Dilution not the solution for Rehoboth
“Dilution is the solution to pollution” was a saying that was once popular in the 1970s, but it is no longer relevant in 2014. Today we know better. Off the shelf, quick solutions for sewage effluent disposal near the bathing beaches of Rehoboth should not be considered as a viable alternative. The ocean outfall question is complex, and one that impacts not only the citizens of Rehoboth Beach, but the entire economy of Sussex County, and the many vacationers who come to the Delaware coast as a year round destination.
Coastal Delaware has been blessed with a beautiful coastal ecosystem that contains pristine beaches, clean ocean water, salt marshes, wetlands, dunes and abundant fish, marine mammals, and wildlife. The abundance of natural resources attracts thousands of vacationers every summer to the Delaware shores and results in millions of dollars in tourism and commercial development. This fragile coastline requires constant maintenance and vigilance.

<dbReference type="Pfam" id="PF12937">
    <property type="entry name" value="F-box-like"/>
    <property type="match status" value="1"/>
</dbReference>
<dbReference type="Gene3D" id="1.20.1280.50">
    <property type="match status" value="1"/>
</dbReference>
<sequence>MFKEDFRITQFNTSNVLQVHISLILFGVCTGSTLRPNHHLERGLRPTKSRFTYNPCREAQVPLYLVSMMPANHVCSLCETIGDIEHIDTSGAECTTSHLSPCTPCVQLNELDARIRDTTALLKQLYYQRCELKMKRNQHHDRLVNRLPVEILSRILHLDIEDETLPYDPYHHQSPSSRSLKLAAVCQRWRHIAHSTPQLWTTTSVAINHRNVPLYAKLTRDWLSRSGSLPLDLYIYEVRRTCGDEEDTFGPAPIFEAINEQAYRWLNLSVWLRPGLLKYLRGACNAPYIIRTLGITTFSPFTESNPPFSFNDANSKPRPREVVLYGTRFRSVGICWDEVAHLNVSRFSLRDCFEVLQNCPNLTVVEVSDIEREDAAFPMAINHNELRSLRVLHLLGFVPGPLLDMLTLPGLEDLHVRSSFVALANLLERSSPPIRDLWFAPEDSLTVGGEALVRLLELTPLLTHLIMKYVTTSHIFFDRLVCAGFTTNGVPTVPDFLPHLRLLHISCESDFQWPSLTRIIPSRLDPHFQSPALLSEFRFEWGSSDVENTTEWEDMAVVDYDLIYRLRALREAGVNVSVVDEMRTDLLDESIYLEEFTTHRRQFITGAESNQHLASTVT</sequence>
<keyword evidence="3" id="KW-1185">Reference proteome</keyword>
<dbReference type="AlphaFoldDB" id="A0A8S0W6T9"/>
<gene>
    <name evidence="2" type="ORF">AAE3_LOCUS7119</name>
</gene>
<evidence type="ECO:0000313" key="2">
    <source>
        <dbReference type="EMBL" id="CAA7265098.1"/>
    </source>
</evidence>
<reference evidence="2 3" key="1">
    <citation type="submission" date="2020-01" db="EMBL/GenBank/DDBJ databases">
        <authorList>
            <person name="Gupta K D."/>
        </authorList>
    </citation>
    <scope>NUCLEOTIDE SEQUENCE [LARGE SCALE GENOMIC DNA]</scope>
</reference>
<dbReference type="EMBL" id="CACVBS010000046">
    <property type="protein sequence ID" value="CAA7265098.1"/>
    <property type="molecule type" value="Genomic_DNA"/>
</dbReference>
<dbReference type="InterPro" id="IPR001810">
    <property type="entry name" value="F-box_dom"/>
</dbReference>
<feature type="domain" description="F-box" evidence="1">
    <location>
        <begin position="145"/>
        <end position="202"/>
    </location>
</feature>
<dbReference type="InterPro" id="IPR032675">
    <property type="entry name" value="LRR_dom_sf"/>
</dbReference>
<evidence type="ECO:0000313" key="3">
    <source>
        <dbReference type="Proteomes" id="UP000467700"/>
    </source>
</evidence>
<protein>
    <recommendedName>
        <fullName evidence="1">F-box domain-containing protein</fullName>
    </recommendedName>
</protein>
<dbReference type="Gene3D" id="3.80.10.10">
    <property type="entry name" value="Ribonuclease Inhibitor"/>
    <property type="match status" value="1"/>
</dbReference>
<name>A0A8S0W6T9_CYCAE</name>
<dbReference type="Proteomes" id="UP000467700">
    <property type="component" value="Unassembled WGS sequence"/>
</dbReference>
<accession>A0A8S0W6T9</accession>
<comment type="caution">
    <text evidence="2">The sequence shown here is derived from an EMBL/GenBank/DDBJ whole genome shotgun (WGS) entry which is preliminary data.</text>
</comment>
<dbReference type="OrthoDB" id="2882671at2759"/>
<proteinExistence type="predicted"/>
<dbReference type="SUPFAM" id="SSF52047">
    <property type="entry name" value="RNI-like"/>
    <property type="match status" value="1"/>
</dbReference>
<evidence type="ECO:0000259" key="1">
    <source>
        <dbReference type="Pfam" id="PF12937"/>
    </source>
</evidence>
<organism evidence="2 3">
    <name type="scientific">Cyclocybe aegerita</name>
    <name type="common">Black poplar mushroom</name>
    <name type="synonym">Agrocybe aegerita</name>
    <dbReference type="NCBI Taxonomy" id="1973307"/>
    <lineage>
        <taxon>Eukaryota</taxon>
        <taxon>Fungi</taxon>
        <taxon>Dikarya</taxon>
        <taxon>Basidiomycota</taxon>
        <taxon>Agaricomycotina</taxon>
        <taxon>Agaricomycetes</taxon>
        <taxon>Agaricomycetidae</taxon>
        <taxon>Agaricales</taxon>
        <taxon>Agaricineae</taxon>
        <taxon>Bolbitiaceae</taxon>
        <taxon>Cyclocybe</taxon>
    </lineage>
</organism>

A Google search for beach closures due to bacterial contamination reveals many instances around the country of beach closures after excess rainfall events that overwhelm the local wastewater treatment plant. If the proposed outfall is built in the proposed location, less than a mile from the sands of Deauville Beach, this may soon become a reality for Rehoboth. Once one outfall is built, how long before another one is built? The impacts are cumulative and irreversible. Treated sewage effluent may seem clear, but it still contains a potent mixture of pharmaceuticals, household cleaners, solvents and other waste liquids.
The ocean outfall is an issue that politicians at all levels of government should be working to resolve for the best possible environmentally sound solution that meets 21st century standards. Preserving the ocean and near shore ecosystem is vital for sustaining tourism, and the quality of life in coastal Delaware. This will require leadership that understands this complex problem, and has the resolve to preserve the precious coastal ecosystem in Sussex County for generations to come.
Frank J. Monteferrante Ph.D